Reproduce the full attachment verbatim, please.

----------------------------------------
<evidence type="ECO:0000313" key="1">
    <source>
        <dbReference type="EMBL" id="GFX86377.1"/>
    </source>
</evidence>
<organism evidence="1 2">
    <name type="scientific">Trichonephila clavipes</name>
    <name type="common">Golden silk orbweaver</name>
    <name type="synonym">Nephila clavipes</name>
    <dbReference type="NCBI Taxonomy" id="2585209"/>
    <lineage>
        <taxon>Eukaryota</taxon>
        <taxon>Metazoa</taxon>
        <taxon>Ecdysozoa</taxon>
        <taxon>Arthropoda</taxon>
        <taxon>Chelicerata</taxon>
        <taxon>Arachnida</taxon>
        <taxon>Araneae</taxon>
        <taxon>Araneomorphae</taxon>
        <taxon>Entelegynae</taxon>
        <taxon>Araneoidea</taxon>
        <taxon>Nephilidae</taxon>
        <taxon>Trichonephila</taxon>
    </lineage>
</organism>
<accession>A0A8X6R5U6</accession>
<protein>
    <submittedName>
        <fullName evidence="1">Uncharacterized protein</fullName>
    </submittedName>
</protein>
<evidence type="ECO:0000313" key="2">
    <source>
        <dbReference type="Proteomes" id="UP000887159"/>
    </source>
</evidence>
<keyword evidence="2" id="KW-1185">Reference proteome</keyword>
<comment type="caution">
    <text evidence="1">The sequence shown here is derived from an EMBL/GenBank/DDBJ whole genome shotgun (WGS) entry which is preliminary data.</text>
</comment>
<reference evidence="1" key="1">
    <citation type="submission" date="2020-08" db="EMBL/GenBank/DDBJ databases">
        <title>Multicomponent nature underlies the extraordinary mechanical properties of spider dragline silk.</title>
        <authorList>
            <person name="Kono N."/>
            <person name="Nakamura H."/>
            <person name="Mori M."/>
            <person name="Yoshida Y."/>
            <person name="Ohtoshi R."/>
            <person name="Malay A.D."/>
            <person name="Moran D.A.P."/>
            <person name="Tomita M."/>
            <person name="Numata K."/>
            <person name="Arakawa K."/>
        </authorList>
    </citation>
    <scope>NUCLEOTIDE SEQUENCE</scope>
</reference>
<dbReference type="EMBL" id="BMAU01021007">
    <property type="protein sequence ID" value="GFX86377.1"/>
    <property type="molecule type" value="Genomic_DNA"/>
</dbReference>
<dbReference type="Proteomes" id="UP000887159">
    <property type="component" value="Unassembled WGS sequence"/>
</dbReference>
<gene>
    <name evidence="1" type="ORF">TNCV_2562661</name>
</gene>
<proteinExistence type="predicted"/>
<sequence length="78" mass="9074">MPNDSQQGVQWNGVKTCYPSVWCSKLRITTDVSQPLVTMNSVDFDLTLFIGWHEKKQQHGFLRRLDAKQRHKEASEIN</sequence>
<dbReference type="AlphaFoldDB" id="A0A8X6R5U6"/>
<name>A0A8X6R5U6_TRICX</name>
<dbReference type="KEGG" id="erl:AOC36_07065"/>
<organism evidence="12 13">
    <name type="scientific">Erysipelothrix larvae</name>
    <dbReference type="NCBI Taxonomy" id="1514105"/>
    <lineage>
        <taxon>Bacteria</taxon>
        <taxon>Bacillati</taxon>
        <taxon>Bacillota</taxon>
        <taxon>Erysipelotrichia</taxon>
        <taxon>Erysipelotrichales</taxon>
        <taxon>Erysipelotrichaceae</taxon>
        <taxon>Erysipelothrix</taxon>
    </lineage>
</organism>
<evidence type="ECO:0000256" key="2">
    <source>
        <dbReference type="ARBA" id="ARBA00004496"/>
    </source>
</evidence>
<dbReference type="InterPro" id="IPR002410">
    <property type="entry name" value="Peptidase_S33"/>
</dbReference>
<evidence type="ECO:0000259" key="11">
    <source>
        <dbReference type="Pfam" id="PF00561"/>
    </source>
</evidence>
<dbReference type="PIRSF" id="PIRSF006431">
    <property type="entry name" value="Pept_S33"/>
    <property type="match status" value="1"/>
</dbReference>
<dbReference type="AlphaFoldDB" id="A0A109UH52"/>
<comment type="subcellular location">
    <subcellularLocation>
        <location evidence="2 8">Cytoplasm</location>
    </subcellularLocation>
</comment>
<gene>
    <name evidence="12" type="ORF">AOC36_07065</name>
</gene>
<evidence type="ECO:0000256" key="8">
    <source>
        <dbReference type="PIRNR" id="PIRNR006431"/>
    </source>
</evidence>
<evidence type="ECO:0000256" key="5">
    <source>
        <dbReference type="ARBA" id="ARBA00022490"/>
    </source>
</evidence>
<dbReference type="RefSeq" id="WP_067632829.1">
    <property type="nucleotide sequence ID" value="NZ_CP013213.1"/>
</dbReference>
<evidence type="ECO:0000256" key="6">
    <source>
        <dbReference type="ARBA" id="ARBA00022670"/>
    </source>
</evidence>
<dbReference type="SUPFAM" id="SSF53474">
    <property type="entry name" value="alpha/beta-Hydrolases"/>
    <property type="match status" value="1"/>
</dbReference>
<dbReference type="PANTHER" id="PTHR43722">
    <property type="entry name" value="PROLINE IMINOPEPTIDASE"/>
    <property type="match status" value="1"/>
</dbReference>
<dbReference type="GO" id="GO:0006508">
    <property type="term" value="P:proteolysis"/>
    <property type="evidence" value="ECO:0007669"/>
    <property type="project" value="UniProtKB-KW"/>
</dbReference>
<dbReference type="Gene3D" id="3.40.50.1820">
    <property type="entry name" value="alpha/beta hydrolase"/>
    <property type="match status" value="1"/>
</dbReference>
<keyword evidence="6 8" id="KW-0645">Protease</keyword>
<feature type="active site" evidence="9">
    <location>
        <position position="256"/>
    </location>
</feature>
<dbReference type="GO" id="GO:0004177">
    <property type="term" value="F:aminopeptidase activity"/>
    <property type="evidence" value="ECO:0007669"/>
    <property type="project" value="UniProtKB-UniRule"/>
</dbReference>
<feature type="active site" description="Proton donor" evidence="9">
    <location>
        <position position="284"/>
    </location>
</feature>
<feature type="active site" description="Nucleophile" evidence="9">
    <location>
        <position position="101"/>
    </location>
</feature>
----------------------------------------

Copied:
<evidence type="ECO:0000313" key="1">
    <source>
        <dbReference type="EMBL" id="GFX86377.1"/>
    </source>
</evidence>
<organism evidence="1 2">
    <name type="scientific">Trichonephila clavipes</name>
    <name type="common">Golden silk orbweaver</name>
    <name type="synonym">Nephila clavipes</name>
    <dbReference type="NCBI Taxonomy" id="2585209"/>
    <lineage>
        <taxon>Eukaryota</taxon>
        <taxon>Metazoa</taxon>
        <taxon>Ecdysozoa</taxon>
        <taxon>Arthropoda</taxon>
        <taxon>Chelicerata</taxon>
        <taxon>Arachnida</taxon>
        <taxon>Araneae</taxon>
        <taxon>Araneomorphae</taxon>
        <taxon>Entelegynae</taxon>
        <taxon>Araneoidea</taxon>
        <taxon>Nephilidae</taxon>
        <taxon>Trichonephila</taxon>
    </lineage>
</organism>
<accession>A0A8X6R5U6</accession>
<protein>
    <submittedName>
        <fullName evidence="1">Uncharacterized protein</fullName>
    </submittedName>
</protein>
<evidence type="ECO:0000313" key="2">
    <source>
        <dbReference type="Proteomes" id="UP000887159"/>
    </source>
</evidence>
<keyword evidence="2" id="KW-1185">Reference proteome</keyword>
<comment type="caution">
    <text evidence="1">The sequence shown here is derived from an EMBL/GenBank/DDBJ whole genome shotgun (WGS) entry which is preliminary data.</text>
</comment>
<reference evidence="1" key="1">
    <citation type="submission" date="2020-08" db="EMBL/GenBank/DDBJ databases">
        <title>Multicomponent nature underlies the extraordinary mechanical properties of spider dragline silk.</title>
        <authorList>
            <person name="Kono N."/>
            <person name="Nakamura H."/>
            <person name="Mori M."/>
            <person name="Yoshida Y."/>
            <person name="Ohtoshi R."/>
            <person name="Malay A.D."/>
            <person name="Moran D.A.P."/>
            <person name="Tomita M."/>
            <person name="Numata K."/>
            <person name="Arakawa K."/>
        </authorList>
    </citation>
    <scope>NUCLEOTIDE SEQUENCE</scope>
</reference>
<dbReference type="EMBL" id="BMAU01021007">
    <property type="protein sequence ID" value="GFX86377.1"/>
    <property type="molecule type" value="Genomic_DNA"/>
</dbReference>
<dbReference type="Proteomes" id="UP000887159">
    <property type="component" value="Unassembled WGS sequence"/>
</dbReference>
<gene>
    <name evidence="1" type="ORF">TNCV_2562661</name>
</gene>
<proteinExistence type="predicted"/>
<sequence length="78" mass="9074">MPNDSQQGVQWNGVKTCYPSVWCSKLRITTDVSQPLVTMNSVDFDLTLFIGWHEKKQQHGFLRRLDAKQRHKEASEIN</sequence>
<dbReference type="AlphaFoldDB" id="A0A8X6R5U6"/>
<name>A0A8X6R5U6_TRICX</name>
<dbReference type="KEGG" id="erl:AOC36_07065"/>
<organism evidence="12 13">
    <name type="scientific">Erysipelothrix larvae</name>
    <dbReference type="NCBI Taxonomy" id="1514105"/>
    <lineage>
        <taxon>Bacteria</taxon>
        <taxon>Bacillati</taxon>
        <taxon>Bacillota</taxon>
        <taxon>Erysipelotrichia</taxon>
        <taxon>Erysipelotrichales</taxon>
        <taxon>Erysipelotrichaceae</taxon>
        <taxon>Erysipelothrix</taxon>
    </lineage>
</organism>
<evidence type="ECO:0000256" key="2">
    <source>
        <dbReference type="ARBA" id="ARBA00004496"/>
    </source>
</evidence>
<dbReference type="InterPro" id="IPR002410">
    <property type="entry name" value="Peptidase_S33"/>
</dbReference>
<evidence type="ECO:0000259" key="11">
    <source>
        <dbReference type="Pfam" id="PF00561"/>
    </source>
</evidence>
<dbReference type="PIRSF" id="PIRSF006431">
    <property type="entry name" value="Pept_S33"/>
    <property type="match status" value="1"/>
</dbReference>
<dbReference type="AlphaFoldDB" id="A0A109UH52"/>
<comment type="subcellular location">
    <subcellularLocation>
        <location evidence="2 8">Cytoplasm</location>
    </subcellularLocation>
</comment>
<gene>
    <name evidence="12" type="ORF">AOC36_07065</name>
</gene>
<evidence type="ECO:0000256" key="8">
    <source>
        <dbReference type="PIRNR" id="PIRNR006431"/>
    </source>
</evidence>
<evidence type="ECO:0000256" key="5">
    <source>
        <dbReference type="ARBA" id="ARBA00022490"/>
    </source>
</evidence>
<dbReference type="RefSeq" id="WP_067632829.1">
    <property type="nucleotide sequence ID" value="NZ_CP013213.1"/>
</dbReference>
<evidence type="ECO:0000256" key="6">
    <source>
        <dbReference type="ARBA" id="ARBA00022670"/>
    </source>
</evidence>
<dbReference type="SUPFAM" id="SSF53474">
    <property type="entry name" value="alpha/beta-Hydrolases"/>
    <property type="match status" value="1"/>
</dbReference>
<dbReference type="PANTHER" id="PTHR43722">
    <property type="entry name" value="PROLINE IMINOPEPTIDASE"/>
    <property type="match status" value="1"/>
</dbReference>
<dbReference type="GO" id="GO:0006508">
    <property type="term" value="P:proteolysis"/>
    <property type="evidence" value="ECO:0007669"/>
    <property type="project" value="UniProtKB-KW"/>
</dbReference>
<dbReference type="Gene3D" id="3.40.50.1820">
    <property type="entry name" value="alpha/beta hydrolase"/>
    <property type="match status" value="1"/>
</dbReference>
<keyword evidence="6 8" id="KW-0645">Protease</keyword>
<feature type="active site" evidence="9">
    <location>
        <position position="256"/>
    </location>
</feature>
<dbReference type="GO" id="GO:0004177">
    <property type="term" value="F:aminopeptidase activity"/>
    <property type="evidence" value="ECO:0007669"/>
    <property type="project" value="UniProtKB-UniRule"/>
</dbReference>
<feature type="active site" description="Proton donor" evidence="9">
    <location>
        <position position="284"/>
    </location>
</feature>
<feature type="active site" description="Nucleophile" evidence="9">
    <location>
        <position position="101"/>
    </location>
</feature>